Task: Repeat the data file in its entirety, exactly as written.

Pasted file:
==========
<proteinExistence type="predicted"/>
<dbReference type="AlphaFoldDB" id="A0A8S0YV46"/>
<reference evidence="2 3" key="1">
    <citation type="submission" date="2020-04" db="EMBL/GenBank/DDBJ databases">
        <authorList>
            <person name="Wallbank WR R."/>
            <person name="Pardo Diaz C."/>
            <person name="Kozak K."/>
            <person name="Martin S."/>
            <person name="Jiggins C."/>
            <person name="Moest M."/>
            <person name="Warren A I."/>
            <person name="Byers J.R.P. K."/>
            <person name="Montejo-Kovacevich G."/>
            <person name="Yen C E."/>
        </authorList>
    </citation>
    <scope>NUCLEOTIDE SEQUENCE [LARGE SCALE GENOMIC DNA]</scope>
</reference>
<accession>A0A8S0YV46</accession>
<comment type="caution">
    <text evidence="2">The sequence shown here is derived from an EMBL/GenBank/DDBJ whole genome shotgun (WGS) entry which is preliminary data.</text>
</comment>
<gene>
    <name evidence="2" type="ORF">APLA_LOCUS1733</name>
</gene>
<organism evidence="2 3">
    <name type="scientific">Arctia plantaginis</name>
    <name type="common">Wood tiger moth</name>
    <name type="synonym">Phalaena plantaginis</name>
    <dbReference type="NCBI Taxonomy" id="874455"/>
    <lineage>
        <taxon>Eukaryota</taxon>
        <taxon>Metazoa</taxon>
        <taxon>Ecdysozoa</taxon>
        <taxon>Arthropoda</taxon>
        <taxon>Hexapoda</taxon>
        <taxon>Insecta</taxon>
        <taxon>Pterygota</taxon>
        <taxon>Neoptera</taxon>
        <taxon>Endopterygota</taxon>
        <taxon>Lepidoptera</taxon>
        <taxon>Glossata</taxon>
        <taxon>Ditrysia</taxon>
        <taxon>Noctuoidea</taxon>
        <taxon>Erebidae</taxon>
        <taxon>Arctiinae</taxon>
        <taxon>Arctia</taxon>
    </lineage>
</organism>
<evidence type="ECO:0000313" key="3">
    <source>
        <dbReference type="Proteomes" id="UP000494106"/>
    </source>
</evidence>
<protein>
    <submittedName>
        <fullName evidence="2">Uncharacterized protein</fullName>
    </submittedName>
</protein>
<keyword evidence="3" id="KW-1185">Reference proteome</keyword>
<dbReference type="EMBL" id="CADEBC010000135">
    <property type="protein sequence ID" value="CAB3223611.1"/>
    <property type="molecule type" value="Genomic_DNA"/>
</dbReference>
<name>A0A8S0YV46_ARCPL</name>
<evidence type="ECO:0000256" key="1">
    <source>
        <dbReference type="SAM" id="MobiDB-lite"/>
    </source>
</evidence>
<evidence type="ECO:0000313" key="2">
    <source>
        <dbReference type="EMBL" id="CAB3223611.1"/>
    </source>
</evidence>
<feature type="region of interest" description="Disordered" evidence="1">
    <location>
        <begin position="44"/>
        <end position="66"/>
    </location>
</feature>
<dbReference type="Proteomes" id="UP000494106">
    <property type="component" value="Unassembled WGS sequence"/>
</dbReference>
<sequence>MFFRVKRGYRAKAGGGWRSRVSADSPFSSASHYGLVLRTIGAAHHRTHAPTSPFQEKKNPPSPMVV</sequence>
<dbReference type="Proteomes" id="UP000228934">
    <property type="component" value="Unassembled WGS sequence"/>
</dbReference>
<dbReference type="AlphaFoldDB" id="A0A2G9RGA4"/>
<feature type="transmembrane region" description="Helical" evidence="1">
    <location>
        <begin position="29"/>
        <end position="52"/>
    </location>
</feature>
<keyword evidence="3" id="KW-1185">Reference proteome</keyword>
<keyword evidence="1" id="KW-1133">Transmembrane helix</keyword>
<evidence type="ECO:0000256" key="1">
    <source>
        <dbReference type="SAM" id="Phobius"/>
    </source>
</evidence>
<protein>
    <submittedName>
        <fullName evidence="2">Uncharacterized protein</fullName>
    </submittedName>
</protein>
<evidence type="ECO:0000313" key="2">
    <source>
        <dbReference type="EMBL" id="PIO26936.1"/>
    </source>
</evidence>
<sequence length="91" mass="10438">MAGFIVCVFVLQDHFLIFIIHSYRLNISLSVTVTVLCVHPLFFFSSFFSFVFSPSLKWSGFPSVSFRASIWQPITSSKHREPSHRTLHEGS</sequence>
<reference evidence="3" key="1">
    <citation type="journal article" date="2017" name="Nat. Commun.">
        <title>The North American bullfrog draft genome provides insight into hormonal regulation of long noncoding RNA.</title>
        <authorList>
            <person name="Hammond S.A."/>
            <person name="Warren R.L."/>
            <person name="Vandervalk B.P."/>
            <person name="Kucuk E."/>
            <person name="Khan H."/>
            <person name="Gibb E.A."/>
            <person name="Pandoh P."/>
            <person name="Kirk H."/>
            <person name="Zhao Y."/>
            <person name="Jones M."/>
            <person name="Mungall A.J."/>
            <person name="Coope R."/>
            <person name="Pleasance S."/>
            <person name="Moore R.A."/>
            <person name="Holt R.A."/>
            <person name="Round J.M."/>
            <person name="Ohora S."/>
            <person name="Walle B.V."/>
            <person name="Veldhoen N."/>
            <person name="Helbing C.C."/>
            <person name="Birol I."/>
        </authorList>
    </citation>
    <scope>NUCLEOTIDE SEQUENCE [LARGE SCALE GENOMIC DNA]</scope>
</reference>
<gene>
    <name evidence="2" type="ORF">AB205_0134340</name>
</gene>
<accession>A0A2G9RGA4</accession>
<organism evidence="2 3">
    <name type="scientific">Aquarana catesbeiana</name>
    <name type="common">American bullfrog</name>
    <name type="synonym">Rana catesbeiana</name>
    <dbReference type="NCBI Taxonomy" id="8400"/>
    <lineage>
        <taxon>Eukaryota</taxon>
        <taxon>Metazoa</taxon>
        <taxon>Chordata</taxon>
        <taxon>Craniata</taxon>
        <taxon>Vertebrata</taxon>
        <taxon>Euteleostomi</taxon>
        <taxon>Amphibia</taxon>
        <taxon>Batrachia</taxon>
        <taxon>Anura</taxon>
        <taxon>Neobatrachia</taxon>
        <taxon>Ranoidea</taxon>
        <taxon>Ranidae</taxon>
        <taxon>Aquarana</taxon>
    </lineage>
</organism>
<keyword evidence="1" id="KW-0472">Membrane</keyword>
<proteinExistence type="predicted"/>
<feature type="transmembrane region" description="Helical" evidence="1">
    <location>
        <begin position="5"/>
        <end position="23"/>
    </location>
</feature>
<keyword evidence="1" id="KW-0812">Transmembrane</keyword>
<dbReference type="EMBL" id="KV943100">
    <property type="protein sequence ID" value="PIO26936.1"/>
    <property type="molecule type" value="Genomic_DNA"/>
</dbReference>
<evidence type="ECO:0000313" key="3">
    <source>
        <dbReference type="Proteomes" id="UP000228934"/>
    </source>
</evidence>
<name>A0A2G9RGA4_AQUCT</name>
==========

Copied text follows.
<proteinExistence type="predicted"/>
<dbReference type="AlphaFoldDB" id="A0A8S0YV46"/>
<reference evidence="2 3" key="1">
    <citation type="submission" date="2020-04" db="EMBL/GenBank/DDBJ databases">
        <authorList>
            <person name="Wallbank WR R."/>
            <person name="Pardo Diaz C."/>
            <person name="Kozak K."/>
            <person name="Martin S."/>
            <person name="Jiggins C."/>
            <person name="Moest M."/>
            <person name="Warren A I."/>
            <person name="Byers J.R.P. K."/>
            <person name="Montejo-Kovacevich G."/>
            <person name="Yen C E."/>
        </authorList>
    </citation>
    <scope>NUCLEOTIDE SEQUENCE [LARGE SCALE GENOMIC DNA]</scope>
</reference>
<accession>A0A8S0YV46</accession>
<comment type="caution">
    <text evidence="2">The sequence shown here is derived from an EMBL/GenBank/DDBJ whole genome shotgun (WGS) entry which is preliminary data.</text>
</comment>
<gene>
    <name evidence="2" type="ORF">APLA_LOCUS1733</name>
</gene>
<organism evidence="2 3">
    <name type="scientific">Arctia plantaginis</name>
    <name type="common">Wood tiger moth</name>
    <name type="synonym">Phalaena plantaginis</name>
    <dbReference type="NCBI Taxonomy" id="874455"/>
    <lineage>
        <taxon>Eukaryota</taxon>
        <taxon>Metazoa</taxon>
        <taxon>Ecdysozoa</taxon>
        <taxon>Arthropoda</taxon>
        <taxon>Hexapoda</taxon>
        <taxon>Insecta</taxon>
        <taxon>Pterygota</taxon>
        <taxon>Neoptera</taxon>
        <taxon>Endopterygota</taxon>
        <taxon>Lepidoptera</taxon>
        <taxon>Glossata</taxon>
        <taxon>Ditrysia</taxon>
        <taxon>Noctuoidea</taxon>
        <taxon>Erebidae</taxon>
        <taxon>Arctiinae</taxon>
        <taxon>Arctia</taxon>
    </lineage>
</organism>
<evidence type="ECO:0000313" key="3">
    <source>
        <dbReference type="Proteomes" id="UP000494106"/>
    </source>
</evidence>
<protein>
    <submittedName>
        <fullName evidence="2">Uncharacterized protein</fullName>
    </submittedName>
</protein>
<keyword evidence="3" id="KW-1185">Reference proteome</keyword>
<dbReference type="EMBL" id="CADEBC010000135">
    <property type="protein sequence ID" value="CAB3223611.1"/>
    <property type="molecule type" value="Genomic_DNA"/>
</dbReference>
<name>A0A8S0YV46_ARCPL</name>
<evidence type="ECO:0000256" key="1">
    <source>
        <dbReference type="SAM" id="MobiDB-lite"/>
    </source>
</evidence>
<evidence type="ECO:0000313" key="2">
    <source>
        <dbReference type="EMBL" id="CAB3223611.1"/>
    </source>
</evidence>
<feature type="region of interest" description="Disordered" evidence="1">
    <location>
        <begin position="44"/>
        <end position="66"/>
    </location>
</feature>
<dbReference type="Proteomes" id="UP000494106">
    <property type="component" value="Unassembled WGS sequence"/>
</dbReference>
<sequence>MFFRVKRGYRAKAGGGWRSRVSADSPFSSASHYGLVLRTIGAAHHRTHAPTSPFQEKKNPPSPMVV</sequence>
<dbReference type="Proteomes" id="UP000228934">
    <property type="component" value="Unassembled WGS sequence"/>
</dbReference>
<dbReference type="AlphaFoldDB" id="A0A2G9RGA4"/>
<feature type="transmembrane region" description="Helical" evidence="1">
    <location>
        <begin position="29"/>
        <end position="52"/>
    </location>
</feature>
<keyword evidence="3" id="KW-1185">Reference proteome</keyword>
<keyword evidence="1" id="KW-1133">Transmembrane helix</keyword>
<evidence type="ECO:0000256" key="1">
    <source>
        <dbReference type="SAM" id="Phobius"/>
    </source>
</evidence>
<protein>
    <submittedName>
        <fullName evidence="2">Uncharacterized protein</fullName>
    </submittedName>
</protein>
<evidence type="ECO:0000313" key="2">
    <source>
        <dbReference type="EMBL" id="PIO26936.1"/>
    </source>
</evidence>
<sequence length="91" mass="10438">MAGFIVCVFVLQDHFLIFIIHSYRLNISLSVTVTVLCVHPLFFFSSFFSFVFSPSLKWSGFPSVSFRASIWQPITSSKHREPSHRTLHEGS</sequence>
<reference evidence="3" key="1">
    <citation type="journal article" date="2017" name="Nat. Commun.">
        <title>The North American bullfrog draft genome provides insight into hormonal regulation of long noncoding RNA.</title>
        <authorList>
            <person name="Hammond S.A."/>
            <person name="Warren R.L."/>
            <person name="Vandervalk B.P."/>
            <person name="Kucuk E."/>
            <person name="Khan H."/>
            <person name="Gibb E.A."/>
            <person name="Pandoh P."/>
            <person name="Kirk H."/>
            <person name="Zhao Y."/>
            <person name="Jones M."/>
            <person name="Mungall A.J."/>
            <person name="Coope R."/>
            <person name="Pleasance S."/>
            <person name="Moore R.A."/>
            <person name="Holt R.A."/>
            <person name="Round J.M."/>
            <person name="Ohora S."/>
            <person name="Walle B.V."/>
            <person name="Veldhoen N."/>
            <person name="Helbing C.C."/>
            <person name="Birol I."/>
        </authorList>
    </citation>
    <scope>NUCLEOTIDE SEQUENCE [LARGE SCALE GENOMIC DNA]</scope>
</reference>
<gene>
    <name evidence="2" type="ORF">AB205_0134340</name>
</gene>
<accession>A0A2G9RGA4</accession>
<organism evidence="2 3">
    <name type="scientific">Aquarana catesbeiana</name>
    <name type="common">American bullfrog</name>
    <name type="synonym">Rana catesbeiana</name>
    <dbReference type="NCBI Taxonomy" id="8400"/>
    <lineage>
        <taxon>Eukaryota</taxon>
        <taxon>Metazoa</taxon>
        <taxon>Chordata</taxon>
        <taxon>Craniata</taxon>
        <taxon>Vertebrata</taxon>
        <taxon>Euteleostomi</taxon>
        <taxon>Amphibia</taxon>
        <taxon>Batrachia</taxon>
        <taxon>Anura</taxon>
        <taxon>Neobatrachia</taxon>
        <taxon>Ranoidea</taxon>
        <taxon>Ranidae</taxon>
        <taxon>Aquarana</taxon>
    </lineage>
</organism>
<keyword evidence="1" id="KW-0472">Membrane</keyword>
<proteinExistence type="predicted"/>
<feature type="transmembrane region" description="Helical" evidence="1">
    <location>
        <begin position="5"/>
        <end position="23"/>
    </location>
</feature>
<keyword evidence="1" id="KW-0812">Transmembrane</keyword>
<dbReference type="EMBL" id="KV943100">
    <property type="protein sequence ID" value="PIO26936.1"/>
    <property type="molecule type" value="Genomic_DNA"/>
</dbReference>
<evidence type="ECO:0000313" key="3">
    <source>
        <dbReference type="Proteomes" id="UP000228934"/>
    </source>
</evidence>
<name>A0A2G9RGA4_AQUCT</name>